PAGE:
Ocean Microplastics: what are they, why are they bad, and what are we doing to phase them out?

Colin Senechal, UMass Lowell


      With so much plastic floating around in the ocean, it’s easy to see the big stuff - plastic bottles, fishing nets, chunks of foam, and other everyday objects that we still can’t seem to dispose of properly. But what about the plastic in the ocean that we can’t see? Microplastics, or small plastic pellets, powders, fibers, and even fragments of larger plastic waste between five microns and one millimeter are also very common in the ocean and extremely damaging to this fragile environment.


      One of the largest sources of these tiny particles, specifically in “microbead” form, are cosmetic products. Body scrubs, soaps, and even toothpaste use these beads as both a scrubbing agent and source of color. Once these products have fulfilled their purpose, they are flushed down a drain and end up in the ocean. In the ocean, these polymer particles degrade due to UV radiation from the sun and other environmental factors, and can let off some not-so-friendly chemicals as a result. The particles can then carry these harmful chemicals with them to their next destination. For example, if these particles are mistaken for food, they can end up in the stomachs of hungry fish or other marine animals, and can even make their way back to our plate in the form of our seafood. In short, the toxins leached into the ocean by plastic particles can make their way back to us through our marine sources of food.

      However, lots of work is being done to reduce the many existing sources of microplastics. For example, the United States, Canada, Ireland, and the Netherlands have all created legislation that bans of the use of plastic microbeads in cosmetic products. The UK is expected to follow suit as early as 2017 in order to further reduce the production of microplastics.

For more information on government bans on microbeads, please click the name of the country 

United States , Canada, Ireland, Netherlands 

      The good news for body scrub lovers is that there are plenty of excellent ocean-friendly alternatives. For example, microbeads in cosmetic products have often been replaced with scrubbing agents like sea salt, rice, apricot seeds, and other naturally-occurring abrasives. Unlike microbeads, all of these alternatives can easily degrade in water and won’t have harmful effects on marine life.


      Commitments have also been made by plastics manufacturers to reduce marine plastic waste through programs such as “The Declaration of the Global Plastics Associations for Solutions on Marine Litter” and Operation Clean Sweep. These programs are aimed at increasing research on the impact of plastics on marine environments, ways to reduce the amount of plastic in marine environments, and creating standard practices for material suppliers and users that will help reduce the amount of plastic waste that is generated through its use.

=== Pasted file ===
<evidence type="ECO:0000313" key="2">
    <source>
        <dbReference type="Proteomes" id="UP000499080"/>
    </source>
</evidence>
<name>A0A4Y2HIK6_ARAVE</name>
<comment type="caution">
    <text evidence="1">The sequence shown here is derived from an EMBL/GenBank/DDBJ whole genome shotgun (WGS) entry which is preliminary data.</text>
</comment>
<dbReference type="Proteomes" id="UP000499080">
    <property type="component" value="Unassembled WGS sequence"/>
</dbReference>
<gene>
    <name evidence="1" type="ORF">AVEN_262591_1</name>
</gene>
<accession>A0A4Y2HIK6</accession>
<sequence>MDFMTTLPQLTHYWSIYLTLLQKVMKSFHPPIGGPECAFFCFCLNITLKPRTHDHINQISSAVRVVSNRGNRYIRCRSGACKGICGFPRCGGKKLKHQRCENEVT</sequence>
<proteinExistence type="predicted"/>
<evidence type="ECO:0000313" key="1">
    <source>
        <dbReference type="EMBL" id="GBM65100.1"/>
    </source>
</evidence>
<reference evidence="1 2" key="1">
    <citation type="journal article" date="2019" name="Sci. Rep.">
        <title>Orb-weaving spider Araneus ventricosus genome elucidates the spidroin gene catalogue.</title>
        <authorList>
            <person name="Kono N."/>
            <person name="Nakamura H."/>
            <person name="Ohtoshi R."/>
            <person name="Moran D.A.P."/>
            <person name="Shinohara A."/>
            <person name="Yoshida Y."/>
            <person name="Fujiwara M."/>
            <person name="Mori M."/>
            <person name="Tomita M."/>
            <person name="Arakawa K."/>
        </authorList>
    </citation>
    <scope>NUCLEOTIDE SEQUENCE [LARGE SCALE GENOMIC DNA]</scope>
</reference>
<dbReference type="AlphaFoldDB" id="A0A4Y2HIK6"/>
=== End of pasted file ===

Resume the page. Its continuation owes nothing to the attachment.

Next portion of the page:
Due to the extreme size of the microplastic pollution problem, it’s very hard to estimate the number of microplastic particles that are in the ocean right now, and whether recent efforts have reduced these numbers. In a 2015 study published in Environmental Science & Technology by the American Chemical Society, it was found that of the 808 trillion microbeads flushed into American sewer systems every day, 8 trillion microbeads make it past filtering and into the ocean. Coupled with other sources of microplastics, this is a massive problem, but legislative bans on microbeads and small steps by plastics corporations to clean up waste before it makes it into waterways will significantly reduce the amount of plastic we are putting into our oceans every day.


     As a student in the plastics industry, I think it is extremely important for us to take steps to reduce the amount of plastic waste that ends up in the ocean. Plastics are fantastic materials, and plastic parts are extremely useful and necessary in many modern applications, but not everything needs to be made out of plastic. In this case, by using easily obtained alternative abrasives for cosmetic products instead of microbeads, we can turn 8 trillion microbeads per day into zero.


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